# Bound for the roots of a polynomial in terms of coefficients

I am trying to prove an Exercise in Bhatia's Matrix Analysis, and I'm unsure how to approach the problem.

Let $$f(z)=z^n+a_1z^{n-1}+\cdots+a_n=(z-\lambda_1)\cdots(z-\lambda_n)$$ be a given monic polynomial. Let $$\mu_1,\ldots,\mu_n$$ be the numbers $$|a_k|^{1/k}$$ for $$k=1,\ldots,n$$, rearranged in decreasing order. Show that the roots satisfy $$|\lambda_i|\leq\mu_1+\mu_2$$ for all $$i=1,\ldots,n$$.

Any help is greatly appreciated.

## 1 Answer

I will sketch an answer and be happy to add details if needed:

1: if all $$a_k$$ are zero, roots are zero, problem clear, so assume at least one of them is non-zero; also we can assume $$n \geq 2$$ as the problem is clear by inspection

2: let $$0 \leq a \leq b$$ real numbers, and $$n \geq 2$$; we can prove an inequality: $$c_n^n+c_{n-1}^{n-1}(a+b)+c_{n-2}^{n-2}(a+b)^2+..c_1(a+b)^{n-1} \leq (a+b)^n$$, where $$c_k$$ are all $$a$$ except one that is $$b$$; the proof for example works by showing that LHS increases if the place of the one $$b$$ is lower (as index) and then considering the case $$c_1=b$$ which is fairly straightforward.

3: consider the Cauchy polynomial associated to $$f$$, namely $$g(z) = f(z)=z^n- |a_1|z^{n-1}-|a_2|z^{n-2}-\cdots-|a_n|$$

It is easy to see that (assuming not all $$a$$ zero) $$g$$ has an unique positive roof $$c(f)$$ (divide by $$z^n$$ and show the coefficient part is decreasing in $$r>0$$) and then using the triangle inequality $$|\lambda_i|\leq c(f)$$ when $$\lambda_i$$ is any of the roots of $$f$$; in particular if $$R>0$$ satisfies $$g(R) \geq 0$$, then $$|\lambda_i|\leq R$$ for any root of $$f$$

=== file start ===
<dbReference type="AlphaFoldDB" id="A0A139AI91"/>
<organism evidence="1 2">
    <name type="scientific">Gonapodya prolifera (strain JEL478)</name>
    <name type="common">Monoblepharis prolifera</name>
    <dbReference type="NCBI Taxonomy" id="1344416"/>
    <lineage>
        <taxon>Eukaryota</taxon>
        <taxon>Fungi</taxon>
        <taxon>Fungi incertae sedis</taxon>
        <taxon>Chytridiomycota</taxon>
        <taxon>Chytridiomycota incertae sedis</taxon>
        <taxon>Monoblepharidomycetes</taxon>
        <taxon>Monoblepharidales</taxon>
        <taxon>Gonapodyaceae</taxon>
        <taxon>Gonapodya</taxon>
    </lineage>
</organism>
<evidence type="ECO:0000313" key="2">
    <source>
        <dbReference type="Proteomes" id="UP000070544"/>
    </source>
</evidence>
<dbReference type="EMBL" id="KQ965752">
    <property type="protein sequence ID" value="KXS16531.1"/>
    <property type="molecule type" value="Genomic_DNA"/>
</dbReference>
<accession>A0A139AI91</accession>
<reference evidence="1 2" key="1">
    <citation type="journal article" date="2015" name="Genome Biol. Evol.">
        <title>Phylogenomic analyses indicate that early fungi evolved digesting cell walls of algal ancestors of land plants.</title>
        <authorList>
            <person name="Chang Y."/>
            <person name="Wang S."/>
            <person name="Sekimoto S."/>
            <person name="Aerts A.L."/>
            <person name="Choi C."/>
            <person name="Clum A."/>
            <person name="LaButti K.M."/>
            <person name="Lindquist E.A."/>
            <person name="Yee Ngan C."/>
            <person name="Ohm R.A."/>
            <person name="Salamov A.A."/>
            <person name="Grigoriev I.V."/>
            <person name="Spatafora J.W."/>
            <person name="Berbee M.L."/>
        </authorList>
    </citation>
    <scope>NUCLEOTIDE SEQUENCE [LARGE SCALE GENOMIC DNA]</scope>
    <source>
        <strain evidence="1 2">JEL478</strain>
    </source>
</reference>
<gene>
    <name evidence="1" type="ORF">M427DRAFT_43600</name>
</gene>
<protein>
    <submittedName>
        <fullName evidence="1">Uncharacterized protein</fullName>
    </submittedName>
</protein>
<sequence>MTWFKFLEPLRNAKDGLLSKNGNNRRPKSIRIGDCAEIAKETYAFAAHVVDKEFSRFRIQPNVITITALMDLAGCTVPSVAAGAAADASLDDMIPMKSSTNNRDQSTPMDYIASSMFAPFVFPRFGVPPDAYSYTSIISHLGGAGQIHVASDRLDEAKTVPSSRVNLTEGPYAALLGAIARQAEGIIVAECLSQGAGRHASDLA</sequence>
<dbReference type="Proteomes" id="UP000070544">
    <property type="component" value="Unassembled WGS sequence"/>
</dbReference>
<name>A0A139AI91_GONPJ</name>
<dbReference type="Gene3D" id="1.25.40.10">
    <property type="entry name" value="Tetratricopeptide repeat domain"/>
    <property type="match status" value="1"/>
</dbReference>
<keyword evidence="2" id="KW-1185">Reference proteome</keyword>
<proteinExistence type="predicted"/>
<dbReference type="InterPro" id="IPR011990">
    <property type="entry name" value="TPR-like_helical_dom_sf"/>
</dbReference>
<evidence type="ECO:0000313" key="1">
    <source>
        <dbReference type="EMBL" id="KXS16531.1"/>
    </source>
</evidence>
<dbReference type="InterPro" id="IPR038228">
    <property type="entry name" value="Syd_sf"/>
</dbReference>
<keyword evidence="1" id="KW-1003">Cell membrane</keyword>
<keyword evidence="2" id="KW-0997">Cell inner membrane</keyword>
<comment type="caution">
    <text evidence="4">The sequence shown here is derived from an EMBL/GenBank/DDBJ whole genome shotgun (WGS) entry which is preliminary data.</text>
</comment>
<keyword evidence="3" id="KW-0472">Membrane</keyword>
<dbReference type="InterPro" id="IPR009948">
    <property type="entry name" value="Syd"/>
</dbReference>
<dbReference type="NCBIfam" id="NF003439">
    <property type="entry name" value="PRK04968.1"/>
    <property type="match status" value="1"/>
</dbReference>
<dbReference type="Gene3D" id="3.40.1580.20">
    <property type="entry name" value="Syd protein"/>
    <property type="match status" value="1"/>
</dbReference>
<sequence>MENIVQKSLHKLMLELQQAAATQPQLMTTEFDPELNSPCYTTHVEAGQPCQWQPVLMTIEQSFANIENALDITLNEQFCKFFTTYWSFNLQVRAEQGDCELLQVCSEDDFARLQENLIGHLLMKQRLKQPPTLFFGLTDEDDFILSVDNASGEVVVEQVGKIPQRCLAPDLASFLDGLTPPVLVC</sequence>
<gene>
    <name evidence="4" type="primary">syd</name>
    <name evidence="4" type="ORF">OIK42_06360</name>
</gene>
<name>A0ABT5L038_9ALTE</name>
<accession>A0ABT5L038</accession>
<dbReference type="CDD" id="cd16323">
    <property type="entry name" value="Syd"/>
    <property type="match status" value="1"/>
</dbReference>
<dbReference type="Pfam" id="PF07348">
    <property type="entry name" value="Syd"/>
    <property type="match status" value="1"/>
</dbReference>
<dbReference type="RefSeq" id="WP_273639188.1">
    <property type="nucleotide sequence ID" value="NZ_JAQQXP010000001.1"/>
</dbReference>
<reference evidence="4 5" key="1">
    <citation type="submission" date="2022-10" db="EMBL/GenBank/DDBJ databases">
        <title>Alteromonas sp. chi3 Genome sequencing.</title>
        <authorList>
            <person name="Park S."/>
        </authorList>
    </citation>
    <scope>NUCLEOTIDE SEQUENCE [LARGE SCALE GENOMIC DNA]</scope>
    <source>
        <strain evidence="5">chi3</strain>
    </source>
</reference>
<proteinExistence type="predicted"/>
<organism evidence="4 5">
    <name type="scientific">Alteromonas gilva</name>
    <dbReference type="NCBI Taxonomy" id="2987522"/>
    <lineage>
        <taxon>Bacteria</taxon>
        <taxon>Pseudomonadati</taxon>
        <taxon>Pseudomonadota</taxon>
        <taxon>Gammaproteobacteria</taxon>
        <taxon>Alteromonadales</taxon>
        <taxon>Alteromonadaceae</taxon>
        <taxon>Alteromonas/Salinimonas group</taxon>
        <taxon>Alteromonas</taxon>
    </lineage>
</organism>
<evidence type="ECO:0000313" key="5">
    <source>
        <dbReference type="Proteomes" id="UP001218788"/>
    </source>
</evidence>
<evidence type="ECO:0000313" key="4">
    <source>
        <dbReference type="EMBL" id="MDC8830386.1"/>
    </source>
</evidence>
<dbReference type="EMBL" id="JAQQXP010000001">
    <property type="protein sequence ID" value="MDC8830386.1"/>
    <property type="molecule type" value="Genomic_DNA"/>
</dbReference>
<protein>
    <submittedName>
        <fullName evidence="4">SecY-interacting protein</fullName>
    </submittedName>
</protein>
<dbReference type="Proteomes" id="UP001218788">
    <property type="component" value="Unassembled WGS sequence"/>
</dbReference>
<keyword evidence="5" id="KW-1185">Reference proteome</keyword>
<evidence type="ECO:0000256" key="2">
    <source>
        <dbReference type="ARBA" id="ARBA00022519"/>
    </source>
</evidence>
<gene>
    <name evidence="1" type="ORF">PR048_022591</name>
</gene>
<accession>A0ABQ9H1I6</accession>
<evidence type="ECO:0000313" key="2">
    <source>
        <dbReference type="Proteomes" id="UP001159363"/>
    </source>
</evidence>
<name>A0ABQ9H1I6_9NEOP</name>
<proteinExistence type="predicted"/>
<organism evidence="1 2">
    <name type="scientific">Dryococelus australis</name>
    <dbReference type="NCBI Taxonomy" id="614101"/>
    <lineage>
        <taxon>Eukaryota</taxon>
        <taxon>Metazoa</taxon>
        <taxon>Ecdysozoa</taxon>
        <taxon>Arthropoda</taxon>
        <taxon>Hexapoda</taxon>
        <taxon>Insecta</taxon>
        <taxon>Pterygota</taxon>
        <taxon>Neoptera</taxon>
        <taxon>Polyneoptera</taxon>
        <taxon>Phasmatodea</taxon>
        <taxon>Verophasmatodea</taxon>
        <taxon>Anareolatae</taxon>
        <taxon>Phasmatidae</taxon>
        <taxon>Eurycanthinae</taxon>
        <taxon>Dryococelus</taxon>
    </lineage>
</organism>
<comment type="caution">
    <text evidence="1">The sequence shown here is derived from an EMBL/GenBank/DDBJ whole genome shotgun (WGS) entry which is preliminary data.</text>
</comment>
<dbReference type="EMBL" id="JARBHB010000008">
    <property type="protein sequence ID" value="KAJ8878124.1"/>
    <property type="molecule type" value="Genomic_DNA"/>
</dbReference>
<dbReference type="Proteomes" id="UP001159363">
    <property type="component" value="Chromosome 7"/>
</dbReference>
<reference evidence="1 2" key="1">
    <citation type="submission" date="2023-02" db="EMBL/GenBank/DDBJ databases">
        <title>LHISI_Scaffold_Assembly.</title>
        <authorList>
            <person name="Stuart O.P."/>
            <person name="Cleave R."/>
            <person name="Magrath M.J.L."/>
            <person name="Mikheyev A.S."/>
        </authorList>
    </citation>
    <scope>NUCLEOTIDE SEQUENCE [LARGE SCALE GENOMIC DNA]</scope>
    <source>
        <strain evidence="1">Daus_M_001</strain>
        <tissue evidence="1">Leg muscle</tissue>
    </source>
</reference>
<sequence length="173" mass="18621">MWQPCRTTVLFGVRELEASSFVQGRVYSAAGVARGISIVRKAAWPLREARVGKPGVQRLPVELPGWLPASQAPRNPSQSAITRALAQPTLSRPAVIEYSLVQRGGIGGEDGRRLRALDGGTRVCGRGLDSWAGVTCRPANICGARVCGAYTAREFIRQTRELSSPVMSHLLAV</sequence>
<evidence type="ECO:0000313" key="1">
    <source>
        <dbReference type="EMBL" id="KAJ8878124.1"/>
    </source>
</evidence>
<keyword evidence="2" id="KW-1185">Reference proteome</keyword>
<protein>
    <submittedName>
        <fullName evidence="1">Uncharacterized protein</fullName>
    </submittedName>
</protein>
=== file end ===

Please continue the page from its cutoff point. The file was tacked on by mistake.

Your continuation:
4: using the given coefficient inequality with $$a=\mu_2, b=\mu_1$$, and the definition of $$\mu_1, \mu_2$$ it follows that $$|a_k| \leq a^k$$ for all but one $$k$$, where $$|a_k| =b^k$$

5: using the inequality at point 2: it then follows $$g(a+b) \geq 0$$, so using point 3: we are done

• Hi @Conrad! First up, thank you for the response. I am currently studying your sketch, and I seem to be stuck on step 2 because I can't prove the inequality. Is there an easier way to see it? Again, thank you! – chhro Mar 10 at 15:57
• Just checking in to say that I now fully understand all steps except 2 which I will think about more. Highly appreciate the help! – chhro Mar 10 at 17:22
• Show 2 with $b=c_1$ and all others $a$ - this is straightforward by passing the $b$ term and subtracting and the induction or just step by step subtracting from the highest term and then show that that's best you can do as position b goes – Conrad Mar 10 at 17:44
• Thanks for the clarification @Conrad! That settles it. – chhro Mar 11 at 16:18